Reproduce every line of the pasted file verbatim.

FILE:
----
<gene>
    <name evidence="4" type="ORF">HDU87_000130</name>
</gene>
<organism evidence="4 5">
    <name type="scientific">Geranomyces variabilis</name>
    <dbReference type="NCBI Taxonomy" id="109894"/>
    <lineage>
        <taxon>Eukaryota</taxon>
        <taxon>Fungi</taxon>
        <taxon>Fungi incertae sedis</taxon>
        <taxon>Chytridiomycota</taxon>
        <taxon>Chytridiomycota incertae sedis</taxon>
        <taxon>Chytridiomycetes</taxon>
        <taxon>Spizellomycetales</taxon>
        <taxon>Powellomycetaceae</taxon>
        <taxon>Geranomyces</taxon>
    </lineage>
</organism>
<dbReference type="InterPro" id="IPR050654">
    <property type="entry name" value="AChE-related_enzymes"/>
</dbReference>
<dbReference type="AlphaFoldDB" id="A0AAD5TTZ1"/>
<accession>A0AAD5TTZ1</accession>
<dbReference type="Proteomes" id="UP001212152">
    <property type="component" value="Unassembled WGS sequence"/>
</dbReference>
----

<gene>
    <name evidence="4" type="ORF">HDU87_000130</name>
</gene>
<organism evidence="4 5">
    <name type="scientific">Geranomyces variabilis</name>
    <dbReference type="NCBI Taxonomy" id="109894"/>
    <lineage>
        <taxon>Eukaryota</taxon>
        <taxon>Fungi</taxon>
        <taxon>Fungi incertae sedis</taxon>
        <taxon>Chytridiomycota</taxon>
        <taxon>Chytridiomycota incertae sedis</taxon>
        <taxon>Chytridiomycetes</taxon>
        <taxon>Spizellomycetales</taxon>
        <taxon>Powellomycetaceae</taxon>
        <taxon>Geranomyces</taxon>
    </lineage>
</organism>
<dbReference type="InterPro" id="IPR050654">
    <property type="entry name" value="AChE-related_enzymes"/>
</dbReference>
<dbReference type="AlphaFoldDB" id="A0AAD5TTZ1"/>
<accession>A0AAD5TTZ1</accession>
<dbReference type="Proteomes" id="UP001212152">
    <property type="component" value="Unassembled WGS sequence"/>
</dbReference>